IK Investment Partners has closed its latest fund just below €1.4 billion this week, PEI has learnt.
The London-headquartered firm, which came to market in December 2011 targeting €1.7 billion, reportedly held a first close on approximately €1 billion in March 2012.
“We are very happy. This is a very good result in this [challenging fundraising] market,” Mads Ryum Larsen, partner and head of IR, told Private Equity International.
However, after the first close, the fundraising slowed somewhat as LP sentiment was negatively impacted by economic turmoil in Europe, Christopher Masek, IK’s co-managing partner said. “In an incredibly difficult market, where we had great timing at first, we got hit in our stride by issues in Europe – Greece in particular. I dislike blaming the markets, but it did affect us.”
“Many LPs asked us whether it was wise to raise a euro fund, and whether we should not consider a different currency and have a back-up, perhaps the deutsche mark. Often three-quarters of meetings were focused only on Europe, and whether it was going to fall apart,” he added.
Many LPs asked us whether it was wise for us to raise a euro fund and whether we should not consider a different currency and have a back-up, perhaps the Deutsche Mark. Often three-quarters of meetings were focused only on Europe and whether it was going to fall apart
But sentiment changed in Q2 of this year, according to Ryum Larsen. “The euro is pretty strong now against the dollar. And at present, the key issue on a global scale is not about the Eurozone, but the debt ceiling in the US and what will happen once the extension runs out again. There has been quite a surge in valuations of Southern European governmental debt, with the interest rates narrowing in recent months, and I think that is a sign of confidence that Europe is holding it together.”
Approximately 60 percent of IK’s LPs re-upped. “Some investors increased their allocations, but we also had quite a few investors that couldn't re-up, including some Nordic investors [that] were troubled by regulatory changes like Basel III and Solvency II,” he added.
However, one corollary of this was that IK ended up diversifying its investor base beyond the Nordic region. The US and Canada now account for close to 50 percent of IK’s LP base, compared to just under 25 percent with the firm’s previous fund.
IK also attracted 16 new investors – the biggest group of new LPs since IK’s 2000 fund, according to Ryum Larsen. These included the Minnesota State Board of Investment, Hermes, the Danish Growth Fund, Alberta Teachers Retirement Fund and Dansk Vækstkapital. IK, which used Campbell Lutyens as a placement agent, also attracted a Japanese investor. Other LPs in the fund include SL Capital Partners, Varma and MetLife Investments.
IK didn’t offer LPs an 'early bird' discount and fund terms remained similar across the board, according to Ryum Larsen. “I don’t recall a fundraising being so 'negotiating light' as this one. The terms have stayed very similar; there has been very little change. Perhaps some requests about off-setting some of the transaction fees, and a bit tighter key man clauses, but nothing major. The terms are pretty standard right now.”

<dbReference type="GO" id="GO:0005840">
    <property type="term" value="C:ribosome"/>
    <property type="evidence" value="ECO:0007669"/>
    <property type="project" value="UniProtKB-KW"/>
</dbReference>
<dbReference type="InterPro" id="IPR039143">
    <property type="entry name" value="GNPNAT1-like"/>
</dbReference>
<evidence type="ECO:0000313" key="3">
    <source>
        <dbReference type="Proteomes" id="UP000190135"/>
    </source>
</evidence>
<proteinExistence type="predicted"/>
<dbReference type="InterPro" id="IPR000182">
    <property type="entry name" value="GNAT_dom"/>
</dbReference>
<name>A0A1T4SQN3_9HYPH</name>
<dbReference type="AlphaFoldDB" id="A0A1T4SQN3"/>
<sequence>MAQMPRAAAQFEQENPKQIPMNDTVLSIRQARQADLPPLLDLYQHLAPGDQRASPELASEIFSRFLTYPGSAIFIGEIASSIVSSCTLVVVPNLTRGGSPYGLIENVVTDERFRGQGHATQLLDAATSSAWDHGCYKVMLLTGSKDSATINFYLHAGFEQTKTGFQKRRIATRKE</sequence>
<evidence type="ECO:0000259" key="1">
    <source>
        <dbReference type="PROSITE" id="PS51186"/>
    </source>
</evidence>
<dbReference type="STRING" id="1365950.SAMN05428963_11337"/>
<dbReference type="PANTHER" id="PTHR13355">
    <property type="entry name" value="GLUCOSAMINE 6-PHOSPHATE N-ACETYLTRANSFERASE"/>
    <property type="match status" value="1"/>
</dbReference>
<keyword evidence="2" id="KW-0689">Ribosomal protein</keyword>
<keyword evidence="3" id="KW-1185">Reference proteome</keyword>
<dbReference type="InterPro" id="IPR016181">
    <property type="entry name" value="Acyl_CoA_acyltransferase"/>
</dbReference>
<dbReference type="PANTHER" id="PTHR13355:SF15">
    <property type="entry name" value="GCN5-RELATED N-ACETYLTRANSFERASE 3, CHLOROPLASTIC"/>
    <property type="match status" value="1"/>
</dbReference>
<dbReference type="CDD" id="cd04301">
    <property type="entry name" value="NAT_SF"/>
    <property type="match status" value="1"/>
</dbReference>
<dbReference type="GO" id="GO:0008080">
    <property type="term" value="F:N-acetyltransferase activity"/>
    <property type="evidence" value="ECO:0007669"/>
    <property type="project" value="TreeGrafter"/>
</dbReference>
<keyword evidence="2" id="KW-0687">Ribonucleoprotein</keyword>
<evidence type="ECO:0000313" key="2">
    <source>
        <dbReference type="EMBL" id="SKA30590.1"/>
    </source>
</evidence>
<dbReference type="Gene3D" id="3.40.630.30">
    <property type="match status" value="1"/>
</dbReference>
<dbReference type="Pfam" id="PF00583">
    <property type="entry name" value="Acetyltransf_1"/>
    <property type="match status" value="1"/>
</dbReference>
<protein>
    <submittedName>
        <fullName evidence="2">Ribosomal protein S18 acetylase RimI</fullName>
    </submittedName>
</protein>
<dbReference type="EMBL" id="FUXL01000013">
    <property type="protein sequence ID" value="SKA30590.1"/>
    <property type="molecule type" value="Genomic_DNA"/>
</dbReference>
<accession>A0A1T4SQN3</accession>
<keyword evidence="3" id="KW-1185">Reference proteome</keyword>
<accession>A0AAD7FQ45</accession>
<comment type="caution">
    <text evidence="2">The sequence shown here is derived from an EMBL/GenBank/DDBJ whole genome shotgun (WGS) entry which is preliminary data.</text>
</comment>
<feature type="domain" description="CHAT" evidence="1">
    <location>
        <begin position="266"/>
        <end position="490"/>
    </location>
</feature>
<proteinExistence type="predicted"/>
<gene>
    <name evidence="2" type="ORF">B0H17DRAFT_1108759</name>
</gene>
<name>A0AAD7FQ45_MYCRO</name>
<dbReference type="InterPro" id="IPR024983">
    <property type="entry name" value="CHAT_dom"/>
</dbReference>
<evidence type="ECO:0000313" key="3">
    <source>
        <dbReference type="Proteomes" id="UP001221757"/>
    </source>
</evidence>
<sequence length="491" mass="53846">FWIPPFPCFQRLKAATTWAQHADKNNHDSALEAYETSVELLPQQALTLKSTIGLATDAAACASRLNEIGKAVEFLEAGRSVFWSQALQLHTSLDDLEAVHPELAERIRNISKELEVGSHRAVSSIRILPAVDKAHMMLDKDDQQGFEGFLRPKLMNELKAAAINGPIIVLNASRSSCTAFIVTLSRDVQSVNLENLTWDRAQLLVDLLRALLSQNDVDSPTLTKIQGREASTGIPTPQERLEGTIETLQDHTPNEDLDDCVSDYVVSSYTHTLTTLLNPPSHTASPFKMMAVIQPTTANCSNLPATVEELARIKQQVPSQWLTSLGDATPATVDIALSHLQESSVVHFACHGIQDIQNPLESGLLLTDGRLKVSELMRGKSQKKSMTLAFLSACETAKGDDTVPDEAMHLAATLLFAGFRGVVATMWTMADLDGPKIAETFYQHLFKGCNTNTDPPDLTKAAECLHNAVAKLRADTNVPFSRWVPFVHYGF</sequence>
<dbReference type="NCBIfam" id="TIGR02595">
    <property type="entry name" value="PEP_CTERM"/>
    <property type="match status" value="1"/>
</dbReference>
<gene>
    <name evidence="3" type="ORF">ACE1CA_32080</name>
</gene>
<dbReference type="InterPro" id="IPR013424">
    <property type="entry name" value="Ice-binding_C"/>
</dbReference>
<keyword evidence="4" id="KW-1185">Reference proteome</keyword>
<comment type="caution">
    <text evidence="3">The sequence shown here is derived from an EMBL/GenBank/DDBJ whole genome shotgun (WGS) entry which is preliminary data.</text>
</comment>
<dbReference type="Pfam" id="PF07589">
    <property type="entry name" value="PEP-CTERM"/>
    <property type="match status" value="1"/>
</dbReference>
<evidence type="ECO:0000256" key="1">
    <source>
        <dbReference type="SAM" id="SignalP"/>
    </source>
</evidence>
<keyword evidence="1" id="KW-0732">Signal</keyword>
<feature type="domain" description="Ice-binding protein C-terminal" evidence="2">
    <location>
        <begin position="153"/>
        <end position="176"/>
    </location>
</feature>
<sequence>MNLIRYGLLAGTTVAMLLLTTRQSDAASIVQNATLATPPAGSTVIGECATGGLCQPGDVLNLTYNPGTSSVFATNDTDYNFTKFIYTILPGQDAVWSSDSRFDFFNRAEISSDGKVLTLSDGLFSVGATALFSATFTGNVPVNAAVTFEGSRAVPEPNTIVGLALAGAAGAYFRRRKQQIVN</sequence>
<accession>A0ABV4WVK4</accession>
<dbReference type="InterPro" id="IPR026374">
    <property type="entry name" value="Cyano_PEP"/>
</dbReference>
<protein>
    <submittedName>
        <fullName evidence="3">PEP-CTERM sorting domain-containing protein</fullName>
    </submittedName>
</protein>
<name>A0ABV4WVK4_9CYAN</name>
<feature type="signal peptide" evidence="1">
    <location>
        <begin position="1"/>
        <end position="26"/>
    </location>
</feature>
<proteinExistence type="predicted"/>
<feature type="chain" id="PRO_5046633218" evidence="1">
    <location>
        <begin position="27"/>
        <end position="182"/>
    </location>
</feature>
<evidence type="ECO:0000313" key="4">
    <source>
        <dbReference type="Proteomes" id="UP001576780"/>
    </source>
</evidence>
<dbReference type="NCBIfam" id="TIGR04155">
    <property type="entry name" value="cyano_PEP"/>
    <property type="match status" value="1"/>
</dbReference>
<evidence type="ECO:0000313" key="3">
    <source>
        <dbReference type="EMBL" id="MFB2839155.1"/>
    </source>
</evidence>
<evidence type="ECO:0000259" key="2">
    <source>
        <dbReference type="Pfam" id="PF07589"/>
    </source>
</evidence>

LP did express more interest in co-investment opportunities, however. “Traditionally we do provide quite a lot of co-investments – approximately 25 percent of the fund size would be offered in co-investments, typically to the larger investors,” according to Masek.
IK VII is the first fund raised by the firm since Masek and Detlef Dinsel took over as managing partners from Björn Savén in 2010, with the latter moving to a chairman role. IK’s GP commitment in the current fund is 5 percent – which is “considerably higher than the industry standard and shows the team's commitment to this fund”, the firm said.
While IK didn’t get to its €1.7 billion target, it believes it is well-positioned in the market, Ryum Larsen said. “With our fund positioning, we tend to be larger than the country funds we compete with in each market, and we tend to be smaller than the bigger mid-market pan-European funds. So we have a good spot in the middle, which investors appreciate. Also, LPs get exposure with us in more than one country and don’t have to back the country funds and manage multiple relationships.”
When we talked about it with our investors, they talked more about capping the fund size, rather than being nervous about the fund not being big enough
Mads Ryum Larsen
Furthermore, it has become more acceptable in today’s environment to raise lower amounts, he insisted. “Interestingly, LPs are supportive of this, because it means the deployment of the capital will probably go quicker, minimising the J-curve. Again, it should lead to a larger number of co-investment opportunities for LPs. When we talked about it with our investors, they talked more about capping the fund size, rather than being nervous about the fund not being big enough.”
IK VII has so far done three deals: VPS, Hansen Protection and Ampelmann and is nearly 20 percent deployed. “The equity size has been around the €80 million mark. That’s a good sweet spot for us and I suspect we will do approximately 15 deals from this fund,” Ryum Larsen said.